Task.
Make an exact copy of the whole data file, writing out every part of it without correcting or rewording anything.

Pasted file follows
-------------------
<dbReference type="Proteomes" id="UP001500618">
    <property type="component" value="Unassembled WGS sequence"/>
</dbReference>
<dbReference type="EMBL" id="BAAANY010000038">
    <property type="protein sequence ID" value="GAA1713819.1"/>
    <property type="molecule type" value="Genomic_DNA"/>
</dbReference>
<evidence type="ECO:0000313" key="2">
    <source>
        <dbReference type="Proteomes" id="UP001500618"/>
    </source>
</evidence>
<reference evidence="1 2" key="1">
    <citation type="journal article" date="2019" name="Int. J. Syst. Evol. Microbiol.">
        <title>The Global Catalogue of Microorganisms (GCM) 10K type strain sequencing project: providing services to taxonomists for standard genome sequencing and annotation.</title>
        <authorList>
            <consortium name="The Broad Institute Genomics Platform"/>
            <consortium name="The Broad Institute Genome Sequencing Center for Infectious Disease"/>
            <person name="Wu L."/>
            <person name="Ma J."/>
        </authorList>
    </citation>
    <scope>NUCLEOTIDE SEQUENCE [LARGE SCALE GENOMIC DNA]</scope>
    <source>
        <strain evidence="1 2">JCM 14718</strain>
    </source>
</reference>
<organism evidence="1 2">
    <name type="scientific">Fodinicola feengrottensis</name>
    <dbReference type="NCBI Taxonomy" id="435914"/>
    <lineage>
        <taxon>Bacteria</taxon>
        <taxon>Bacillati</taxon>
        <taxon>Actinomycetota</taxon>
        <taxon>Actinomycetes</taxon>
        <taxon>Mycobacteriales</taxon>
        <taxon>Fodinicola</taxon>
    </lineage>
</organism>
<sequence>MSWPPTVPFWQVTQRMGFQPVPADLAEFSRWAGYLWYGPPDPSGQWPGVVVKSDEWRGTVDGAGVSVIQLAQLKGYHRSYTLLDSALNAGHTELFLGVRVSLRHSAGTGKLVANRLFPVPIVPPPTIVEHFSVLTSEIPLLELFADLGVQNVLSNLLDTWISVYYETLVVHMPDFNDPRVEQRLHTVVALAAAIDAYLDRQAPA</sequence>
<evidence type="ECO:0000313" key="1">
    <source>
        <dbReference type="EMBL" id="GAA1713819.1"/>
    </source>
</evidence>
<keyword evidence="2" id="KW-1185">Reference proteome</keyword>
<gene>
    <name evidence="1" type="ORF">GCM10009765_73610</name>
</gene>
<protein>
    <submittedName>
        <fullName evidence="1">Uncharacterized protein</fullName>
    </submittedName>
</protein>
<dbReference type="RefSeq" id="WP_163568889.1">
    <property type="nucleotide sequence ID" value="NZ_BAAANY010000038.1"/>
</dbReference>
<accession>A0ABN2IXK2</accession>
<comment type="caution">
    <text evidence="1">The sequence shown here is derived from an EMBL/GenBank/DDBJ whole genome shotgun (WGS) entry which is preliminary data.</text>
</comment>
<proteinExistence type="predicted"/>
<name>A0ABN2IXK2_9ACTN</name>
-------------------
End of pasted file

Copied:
<dbReference type="Proteomes" id="UP001500618">
    <property type="component" value="Unassembled WGS sequence"/>
</dbReference>
<dbReference type="EMBL" id="BAAANY010000038">
    <property type="protein sequence ID" value="GAA1713819.1"/>
    <property type="molecule type" value="Genomic_DNA"/>
</dbReference>
<evidence type="ECO:0000313" key="2">
    <source>
        <dbReference type="Proteomes" id="UP001500618"/>
    </source>
</evidence>
<reference evidence="1 2" key="1">
    <citation type="journal article" date="2019" name="Int. J. Syst. Evol. Microbiol.">
        <title>The Global Catalogue of Microorganisms (GCM) 10K type strain sequencing project: providing services to taxonomists for standard genome sequencing and annotation.</title>
        <authorList>
            <consortium name="The Broad Institute Genomics Platform"/>
            <consortium name="The Broad Institute Genome Sequencing Center for Infectious Disease"/>
            <person name="Wu L."/>
            <person name="Ma J."/>
        </authorList>
    </citation>
    <scope>NUCLEOTIDE SEQUENCE [LARGE SCALE GENOMIC DNA]</scope>
    <source>
        <strain evidence="1 2">JCM 14718</strain>
    </source>
</reference>
<organism evidence="1 2">
    <name type="scientific">Fodinicola feengrottensis</name>
    <dbReference type="NCBI Taxonomy" id="435914"/>
    <lineage>
        <taxon>Bacteria</taxon>
        <taxon>Bacillati</taxon>
        <taxon>Actinomycetota</taxon>
        <taxon>Actinomycetes</taxon>
        <taxon>Mycobacteriales</taxon>
        <taxon>Fodinicola</taxon>
    </lineage>
</organism>
<sequence>MSWPPTVPFWQVTQRMGFQPVPADLAEFSRWAGYLWYGPPDPSGQWPGVVVKSDEWRGTVDGAGVSVIQLAQLKGYHRSYTLLDSALNAGHTELFLGVRVSLRHSAGTGKLVANRLFPVPIVPPPTIVEHFSVLTSEIPLLELFADLGVQNVLSNLLDTWISVYYETLVVHMPDFNDPRVEQRLHTVVALAAAIDAYLDRQAPA</sequence>
<evidence type="ECO:0000313" key="1">
    <source>
        <dbReference type="EMBL" id="GAA1713819.1"/>
    </source>
</evidence>
<keyword evidence="2" id="KW-1185">Reference proteome</keyword>
<gene>
    <name evidence="1" type="ORF">GCM10009765_73610</name>
</gene>
<protein>
    <submittedName>
        <fullName evidence="1">Uncharacterized protein</fullName>
    </submittedName>
</protein>
<dbReference type="RefSeq" id="WP_163568889.1">
    <property type="nucleotide sequence ID" value="NZ_BAAANY010000038.1"/>
</dbReference>
<accession>A0ABN2IXK2</accession>
<comment type="caution">
    <text evidence="1">The sequence shown here is derived from an EMBL/GenBank/DDBJ whole genome shotgun (WGS) entry which is preliminary data.</text>
</comment>
<proteinExistence type="predicted"/>
<name>A0ABN2IXK2_9ACTN</name>